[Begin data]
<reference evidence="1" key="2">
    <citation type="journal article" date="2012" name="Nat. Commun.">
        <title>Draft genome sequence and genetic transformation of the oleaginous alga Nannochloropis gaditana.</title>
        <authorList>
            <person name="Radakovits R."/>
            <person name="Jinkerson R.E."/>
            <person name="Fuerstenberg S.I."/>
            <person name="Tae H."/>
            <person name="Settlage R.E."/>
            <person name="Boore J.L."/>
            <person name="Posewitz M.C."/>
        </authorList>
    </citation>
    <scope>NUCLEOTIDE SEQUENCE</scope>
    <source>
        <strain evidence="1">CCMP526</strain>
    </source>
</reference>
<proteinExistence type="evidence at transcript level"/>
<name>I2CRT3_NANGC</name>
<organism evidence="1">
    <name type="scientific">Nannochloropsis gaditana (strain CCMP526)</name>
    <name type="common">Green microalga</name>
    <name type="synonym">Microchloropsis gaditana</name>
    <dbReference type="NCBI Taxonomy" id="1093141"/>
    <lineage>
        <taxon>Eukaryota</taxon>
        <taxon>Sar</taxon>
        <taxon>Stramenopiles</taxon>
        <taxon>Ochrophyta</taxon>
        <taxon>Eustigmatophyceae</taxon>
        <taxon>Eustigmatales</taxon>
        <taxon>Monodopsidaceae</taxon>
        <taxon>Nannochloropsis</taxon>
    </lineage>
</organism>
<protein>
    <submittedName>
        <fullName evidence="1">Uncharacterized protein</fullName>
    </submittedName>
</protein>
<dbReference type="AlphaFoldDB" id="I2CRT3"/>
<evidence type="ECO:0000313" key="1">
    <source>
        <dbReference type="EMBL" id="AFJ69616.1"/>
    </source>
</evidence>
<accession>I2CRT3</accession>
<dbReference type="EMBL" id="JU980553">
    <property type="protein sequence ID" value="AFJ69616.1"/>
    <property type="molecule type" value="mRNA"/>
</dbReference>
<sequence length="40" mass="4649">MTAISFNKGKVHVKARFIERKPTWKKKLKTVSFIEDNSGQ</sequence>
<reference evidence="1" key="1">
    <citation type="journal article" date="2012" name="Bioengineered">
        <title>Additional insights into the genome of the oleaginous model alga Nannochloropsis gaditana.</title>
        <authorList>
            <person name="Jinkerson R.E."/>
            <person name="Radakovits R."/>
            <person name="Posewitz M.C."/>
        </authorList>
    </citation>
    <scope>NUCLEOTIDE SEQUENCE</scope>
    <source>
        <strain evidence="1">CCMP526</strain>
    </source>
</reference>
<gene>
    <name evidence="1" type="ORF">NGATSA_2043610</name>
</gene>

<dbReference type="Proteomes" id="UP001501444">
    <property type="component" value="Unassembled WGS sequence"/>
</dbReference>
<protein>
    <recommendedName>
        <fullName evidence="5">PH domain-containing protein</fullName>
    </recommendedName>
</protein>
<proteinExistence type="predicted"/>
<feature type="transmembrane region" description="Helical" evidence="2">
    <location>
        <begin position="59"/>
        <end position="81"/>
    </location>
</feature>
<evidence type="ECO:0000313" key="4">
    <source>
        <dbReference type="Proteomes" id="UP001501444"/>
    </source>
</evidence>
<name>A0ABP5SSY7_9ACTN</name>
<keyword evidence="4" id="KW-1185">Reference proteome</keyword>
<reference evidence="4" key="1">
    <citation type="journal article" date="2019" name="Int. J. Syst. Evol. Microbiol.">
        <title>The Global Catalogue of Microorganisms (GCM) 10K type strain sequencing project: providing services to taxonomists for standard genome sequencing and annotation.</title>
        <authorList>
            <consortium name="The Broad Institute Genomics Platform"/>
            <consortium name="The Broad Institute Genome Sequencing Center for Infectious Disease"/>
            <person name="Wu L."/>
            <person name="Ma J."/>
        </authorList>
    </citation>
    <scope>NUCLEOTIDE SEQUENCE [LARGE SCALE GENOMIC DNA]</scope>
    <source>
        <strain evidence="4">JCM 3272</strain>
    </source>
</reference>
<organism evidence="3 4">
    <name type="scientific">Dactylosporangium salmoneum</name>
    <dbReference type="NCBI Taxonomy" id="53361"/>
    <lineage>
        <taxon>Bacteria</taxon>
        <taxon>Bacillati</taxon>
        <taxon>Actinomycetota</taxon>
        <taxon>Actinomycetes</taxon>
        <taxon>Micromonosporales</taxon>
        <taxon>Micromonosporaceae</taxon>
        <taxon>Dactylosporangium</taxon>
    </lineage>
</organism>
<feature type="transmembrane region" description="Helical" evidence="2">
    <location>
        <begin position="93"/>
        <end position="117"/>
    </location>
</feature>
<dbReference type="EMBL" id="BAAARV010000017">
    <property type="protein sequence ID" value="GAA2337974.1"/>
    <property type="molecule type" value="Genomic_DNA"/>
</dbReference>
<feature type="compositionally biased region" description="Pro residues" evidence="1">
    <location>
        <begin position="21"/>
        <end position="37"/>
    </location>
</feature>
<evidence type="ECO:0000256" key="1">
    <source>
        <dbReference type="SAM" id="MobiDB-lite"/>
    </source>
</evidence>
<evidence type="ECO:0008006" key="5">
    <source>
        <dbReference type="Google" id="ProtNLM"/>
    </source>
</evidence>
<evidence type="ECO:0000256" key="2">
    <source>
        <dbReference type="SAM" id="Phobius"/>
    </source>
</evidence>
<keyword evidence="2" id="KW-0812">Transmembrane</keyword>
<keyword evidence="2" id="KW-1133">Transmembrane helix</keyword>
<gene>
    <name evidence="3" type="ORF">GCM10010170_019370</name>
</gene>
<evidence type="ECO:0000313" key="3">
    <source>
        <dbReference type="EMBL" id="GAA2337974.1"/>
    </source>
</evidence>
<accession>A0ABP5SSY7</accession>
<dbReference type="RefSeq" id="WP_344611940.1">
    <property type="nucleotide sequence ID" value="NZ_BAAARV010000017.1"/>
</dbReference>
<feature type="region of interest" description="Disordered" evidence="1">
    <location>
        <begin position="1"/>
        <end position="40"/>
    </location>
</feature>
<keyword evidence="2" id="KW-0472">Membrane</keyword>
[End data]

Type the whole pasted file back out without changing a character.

<reference evidence="1" key="2">
    <citation type="journal article" date="2012" name="Nat. Commun.">
        <title>Draft genome sequence and genetic transformation of the oleaginous alga Nannochloropis gaditana.</title>
        <authorList>
            <person name="Radakovits R."/>
            <person name="Jinkerson R.E."/>
            <person name="Fuerstenberg S.I."/>
            <person name="Tae H."/>
            <person name="Settlage R.E."/>
            <person name="Boore J.L."/>
            <person name="Posewitz M.C."/>
        </authorList>
    </citation>
    <scope>NUCLEOTIDE SEQUENCE</scope>
    <source>
        <strain evidence="1">CCMP526</strain>
    </source>
</reference>
<proteinExistence type="evidence at transcript level"/>
<name>I2CRT3_NANGC</name>
<organism evidence="1">
    <name type="scientific">Nannochloropsis gaditana (strain CCMP526)</name>
    <name type="common">Green microalga</name>
    <name type="synonym">Microchloropsis gaditana</name>
    <dbReference type="NCBI Taxonomy" id="1093141"/>
    <lineage>
        <taxon>Eukaryota</taxon>
        <taxon>Sar</taxon>
        <taxon>Stramenopiles</taxon>
        <taxon>Ochrophyta</taxon>
        <taxon>Eustigmatophyceae</taxon>
        <taxon>Eustigmatales</taxon>
        <taxon>Monodopsidaceae</taxon>
        <taxon>Nannochloropsis</taxon>
    </lineage>
</organism>
<protein>
    <submittedName>
        <fullName evidence="1">Uncharacterized protein</fullName>
    </submittedName>
</protein>
<dbReference type="AlphaFoldDB" id="I2CRT3"/>
<evidence type="ECO:0000313" key="1">
    <source>
        <dbReference type="EMBL" id="AFJ69616.1"/>
    </source>
</evidence>
<accession>I2CRT3</accession>
<dbReference type="EMBL" id="JU980553">
    <property type="protein sequence ID" value="AFJ69616.1"/>
    <property type="molecule type" value="mRNA"/>
</dbReference>
<sequence length="40" mass="4649">MTAISFNKGKVHVKARFIERKPTWKKKLKTVSFIEDNSGQ</sequence>
<reference evidence="1" key="1">
    <citation type="journal article" date="2012" name="Bioengineered">
        <title>Additional insights into the genome of the oleaginous model alga Nannochloropsis gaditana.</title>
        <authorList>
            <person name="Jinkerson R.E."/>
            <person name="Radakovits R."/>
            <person name="Posewitz M.C."/>
        </authorList>
    </citation>
    <scope>NUCLEOTIDE SEQUENCE</scope>
    <source>
        <strain evidence="1">CCMP526</strain>
    </source>
</reference>
<gene>
    <name evidence="1" type="ORF">NGATSA_2043610</name>
</gene>

<dbReference type="Proteomes" id="UP001501444">
    <property type="component" value="Unassembled WGS sequence"/>
</dbReference>
<protein>
    <recommendedName>
        <fullName evidence="5">PH domain-containing protein</fullName>
    </recommendedName>
</protein>
<proteinExistence type="predicted"/>
<feature type="transmembrane region" description="Helical" evidence="2">
    <location>
        <begin position="59"/>
        <end position="81"/>
    </location>
</feature>
<evidence type="ECO:0000313" key="4">
    <source>
        <dbReference type="Proteomes" id="UP001501444"/>
    </source>
</evidence>
<name>A0ABP5SSY7_9ACTN</name>
<keyword evidence="4" id="KW-1185">Reference proteome</keyword>
<reference evidence="4" key="1">
    <citation type="journal article" date="2019" name="Int. J. Syst. Evol. Microbiol.">
        <title>The Global Catalogue of Microorganisms (GCM) 10K type strain sequencing project: providing services to taxonomists for standard genome sequencing and annotation.</title>
        <authorList>
            <consortium name="The Broad Institute Genomics Platform"/>
            <consortium name="The Broad Institute Genome Sequencing Center for Infectious Disease"/>
            <person name="Wu L."/>
            <person name="Ma J."/>
        </authorList>
    </citation>
    <scope>NUCLEOTIDE SEQUENCE [LARGE SCALE GENOMIC DNA]</scope>
    <source>
        <strain evidence="4">JCM 3272</strain>
    </source>
</reference>
<organism evidence="3 4">
    <name type="scientific">Dactylosporangium salmoneum</name>
    <dbReference type="NCBI Taxonomy" id="53361"/>
    <lineage>
        <taxon>Bacteria</taxon>
        <taxon>Bacillati</taxon>
        <taxon>Actinomycetota</taxon>
        <taxon>Actinomycetes</taxon>
        <taxon>Micromonosporales</taxon>
        <taxon>Micromonosporaceae</taxon>
        <taxon>Dactylosporangium</taxon>
    </lineage>
</organism>
<feature type="transmembrane region" description="Helical" evidence="2">
    <location>
        <begin position="93"/>
        <end position="117"/>
    </location>
</feature>
<dbReference type="EMBL" id="BAAARV010000017">
    <property type="protein sequence ID" value="GAA2337974.1"/>
    <property type="molecule type" value="Genomic_DNA"/>
</dbReference>
<feature type="compositionally biased region" description="Pro residues" evidence="1">
    <location>
        <begin position="21"/>
        <end position="37"/>
    </location>
</feature>
<evidence type="ECO:0000256" key="1">
    <source>
        <dbReference type="SAM" id="MobiDB-lite"/>
    </source>
</evidence>
<evidence type="ECO:0008006" key="5">
    <source>
        <dbReference type="Google" id="ProtNLM"/>
    </source>
</evidence>
<evidence type="ECO:0000256" key="2">
    <source>
        <dbReference type="SAM" id="Phobius"/>
    </source>
</evidence>
<keyword evidence="2" id="KW-0812">Transmembrane</keyword>
<keyword evidence="2" id="KW-1133">Transmembrane helix</keyword>
<gene>
    <name evidence="3" type="ORF">GCM10010170_019370</name>
</gene>
<evidence type="ECO:0000313" key="3">
    <source>
        <dbReference type="EMBL" id="GAA2337974.1"/>
    </source>
</evidence>
<accession>A0ABP5SSY7</accession>
<dbReference type="RefSeq" id="WP_344611940.1">
    <property type="nucleotide sequence ID" value="NZ_BAAARV010000017.1"/>
</dbReference>
<feature type="region of interest" description="Disordered" evidence="1">
    <location>
        <begin position="1"/>
        <end position="40"/>
    </location>
</feature>
<keyword evidence="2" id="KW-0472">Membrane</keyword>